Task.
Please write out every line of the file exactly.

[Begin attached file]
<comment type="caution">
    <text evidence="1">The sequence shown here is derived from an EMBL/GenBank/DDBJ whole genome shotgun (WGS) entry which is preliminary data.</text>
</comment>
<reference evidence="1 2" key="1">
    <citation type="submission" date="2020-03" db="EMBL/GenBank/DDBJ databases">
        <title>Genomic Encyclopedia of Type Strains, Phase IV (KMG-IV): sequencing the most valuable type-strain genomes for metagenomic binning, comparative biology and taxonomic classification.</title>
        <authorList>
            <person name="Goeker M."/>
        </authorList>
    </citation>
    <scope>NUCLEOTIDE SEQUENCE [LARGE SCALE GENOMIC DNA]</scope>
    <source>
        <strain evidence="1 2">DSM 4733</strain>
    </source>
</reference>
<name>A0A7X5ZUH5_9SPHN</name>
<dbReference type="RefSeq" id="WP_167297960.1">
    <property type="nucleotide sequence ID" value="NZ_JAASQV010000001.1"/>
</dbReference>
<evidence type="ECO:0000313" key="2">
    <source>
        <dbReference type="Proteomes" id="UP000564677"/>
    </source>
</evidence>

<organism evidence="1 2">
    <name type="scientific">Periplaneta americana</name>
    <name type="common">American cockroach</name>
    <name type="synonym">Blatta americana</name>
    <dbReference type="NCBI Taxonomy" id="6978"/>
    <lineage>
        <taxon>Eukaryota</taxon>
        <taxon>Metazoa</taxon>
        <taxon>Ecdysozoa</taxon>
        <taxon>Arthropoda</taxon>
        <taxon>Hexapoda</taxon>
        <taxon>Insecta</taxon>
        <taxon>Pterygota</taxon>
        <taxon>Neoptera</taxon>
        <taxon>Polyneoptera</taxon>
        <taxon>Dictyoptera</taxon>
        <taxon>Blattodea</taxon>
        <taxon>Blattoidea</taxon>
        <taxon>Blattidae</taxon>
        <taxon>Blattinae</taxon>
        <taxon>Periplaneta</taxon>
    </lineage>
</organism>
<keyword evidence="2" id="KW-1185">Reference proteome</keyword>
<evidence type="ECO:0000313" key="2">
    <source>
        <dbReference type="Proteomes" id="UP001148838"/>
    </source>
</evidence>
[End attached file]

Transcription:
<comment type="caution">
    <text evidence="1">The sequence shown here is derived from an EMBL/GenBank/DDBJ whole genome shotgun (WGS) entry which is preliminary data.</text>
</comment>
<reference evidence="1 2" key="1">
    <citation type="submission" date="2020-03" db="EMBL/GenBank/DDBJ databases">
        <title>Genomic Encyclopedia of Type Strains, Phase IV (KMG-IV): sequencing the most valuable type-strain genomes for metagenomic binning, comparative biology and taxonomic classification.</title>
        <authorList>
            <person name="Goeker M."/>
        </authorList>
    </citation>
    <scope>NUCLEOTIDE SEQUENCE [LARGE SCALE GENOMIC DNA]</scope>
    <source>
        <strain evidence="1 2">DSM 4733</strain>
    </source>
</reference>
<name>A0A7X5ZUH5_9SPHN</name>
<dbReference type="RefSeq" id="WP_167297960.1">
    <property type="nucleotide sequence ID" value="NZ_JAASQV010000001.1"/>
</dbReference>
<evidence type="ECO:0000313" key="2">
    <source>
        <dbReference type="Proteomes" id="UP000564677"/>
    </source>
</evidence>

<organism evidence="1 2">
    <name type="scientific">Periplaneta americana</name>
    <name type="common">American cockroach</name>
    <name type="synonym">Blatta americana</name>
    <dbReference type="NCBI Taxonomy" id="6978"/>
    <lineage>
        <taxon>Eukaryota</taxon>
        <taxon>Metazoa</taxon>
        <taxon>Ecdysozoa</taxon>
        <taxon>Arthropoda</taxon>
        <taxon>Hexapoda</taxon>
        <taxon>Insecta</taxon>
        <taxon>Pterygota</taxon>
        <taxon>Neoptera</taxon>
        <taxon>Polyneoptera</taxon>
        <taxon>Dictyoptera</taxon>
        <taxon>Blattodea</taxon>
        <taxon>Blattoidea</taxon>
        <taxon>Blattidae</taxon>
        <taxon>Blattinae</taxon>
        <taxon>Periplaneta</taxon>
    </lineage>
</organism>
<keyword evidence="2" id="KW-1185">Reference proteome</keyword>
<evidence type="ECO:0000313" key="2">
    <source>
        <dbReference type="Proteomes" id="UP001148838"/>
    </source>
</evidence>